Police troops have arrested 20 Islamic State militants as they were planning to carry out terrorist operations during the parliamentary elections in Nineveh, a security source said on Thursday. “Information from the intelligence helped in arresting 20 terrorists who were planning to carry out terrorist operations during elections in Mosul city and its vicinity,” the police source told Alghad Press. The troops, according to the source, “managed to arrest the terrorists in several regions in al-Shuhadaa al-Thaniya district in Mosul.” Moreover, the Nineveh Police Command announced arresting an IS member in an operation in west of Mosul. Maj. Gen. Hamad Namis al-Jabouri, the commander, said troops arrested “IS member, known as Khaled al-Loweizi, in the market of Sumar district in west of Mosul.” Islamic State continues to launch sporadic attacks across Iraq against security troops. Security reports indicate that the militant group still poses threat against stability in the country.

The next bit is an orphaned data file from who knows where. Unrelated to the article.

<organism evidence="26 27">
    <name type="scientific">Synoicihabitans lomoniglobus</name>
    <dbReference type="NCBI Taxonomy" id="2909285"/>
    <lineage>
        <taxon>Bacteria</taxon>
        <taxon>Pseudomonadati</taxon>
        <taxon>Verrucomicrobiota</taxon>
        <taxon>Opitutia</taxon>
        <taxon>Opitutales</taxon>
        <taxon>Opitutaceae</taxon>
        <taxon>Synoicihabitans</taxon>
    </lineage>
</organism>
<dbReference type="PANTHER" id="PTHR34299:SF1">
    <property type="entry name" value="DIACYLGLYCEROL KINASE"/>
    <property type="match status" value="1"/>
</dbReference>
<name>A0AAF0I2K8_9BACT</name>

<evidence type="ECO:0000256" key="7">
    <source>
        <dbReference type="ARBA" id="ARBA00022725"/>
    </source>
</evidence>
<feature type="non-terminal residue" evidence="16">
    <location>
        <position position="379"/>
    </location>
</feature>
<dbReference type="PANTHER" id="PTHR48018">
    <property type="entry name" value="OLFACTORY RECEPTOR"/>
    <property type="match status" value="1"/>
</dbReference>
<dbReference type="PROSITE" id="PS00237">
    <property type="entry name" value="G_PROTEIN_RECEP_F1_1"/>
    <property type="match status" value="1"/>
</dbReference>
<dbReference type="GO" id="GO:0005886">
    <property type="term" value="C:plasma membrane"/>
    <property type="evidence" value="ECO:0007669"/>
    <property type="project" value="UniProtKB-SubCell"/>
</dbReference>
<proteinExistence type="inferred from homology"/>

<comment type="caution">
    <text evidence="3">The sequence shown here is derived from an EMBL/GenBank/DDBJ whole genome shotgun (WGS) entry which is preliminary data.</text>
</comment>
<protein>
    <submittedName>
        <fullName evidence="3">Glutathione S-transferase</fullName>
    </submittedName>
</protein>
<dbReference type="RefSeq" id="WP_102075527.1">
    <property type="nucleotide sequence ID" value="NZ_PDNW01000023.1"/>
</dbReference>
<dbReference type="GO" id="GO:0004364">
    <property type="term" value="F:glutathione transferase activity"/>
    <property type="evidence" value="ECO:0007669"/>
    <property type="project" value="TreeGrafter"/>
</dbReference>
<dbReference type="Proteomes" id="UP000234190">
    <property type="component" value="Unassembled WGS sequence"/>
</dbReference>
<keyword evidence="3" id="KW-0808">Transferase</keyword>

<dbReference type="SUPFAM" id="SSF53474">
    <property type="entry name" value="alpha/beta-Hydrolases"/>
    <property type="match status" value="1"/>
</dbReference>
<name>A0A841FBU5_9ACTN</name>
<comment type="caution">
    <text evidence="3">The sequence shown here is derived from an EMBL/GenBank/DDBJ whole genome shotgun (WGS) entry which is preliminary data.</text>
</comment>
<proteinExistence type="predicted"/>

Foreign Minister Mohammad Javad Zarif warned Thursday that Iran reserves the right to respond should the US, as a party to the 2015 nuclear deal, withdraw from the landmark agreement. Zarif compared Tehran’s full commitment to its side of the bargain to Washington’s breach of the deal, which is officially called the Joint Comprehensive Plan of Action (JCPOA), Press TV reported. On 11 occasions, he said, the International Atomic Energy Agency (IAEA) has confirmed that Iran has implemented all its obligations under the JCPOA, but “the US has consistently violated the agreement especially by bullying others from doing business with Iran.” Zarif also slammed the European countries’ appeasement to US President Donald Trump as a deadline looms for Washington to announce whether it will continue suspending anti-Iran sanctions that were lifted under the nuclear accord.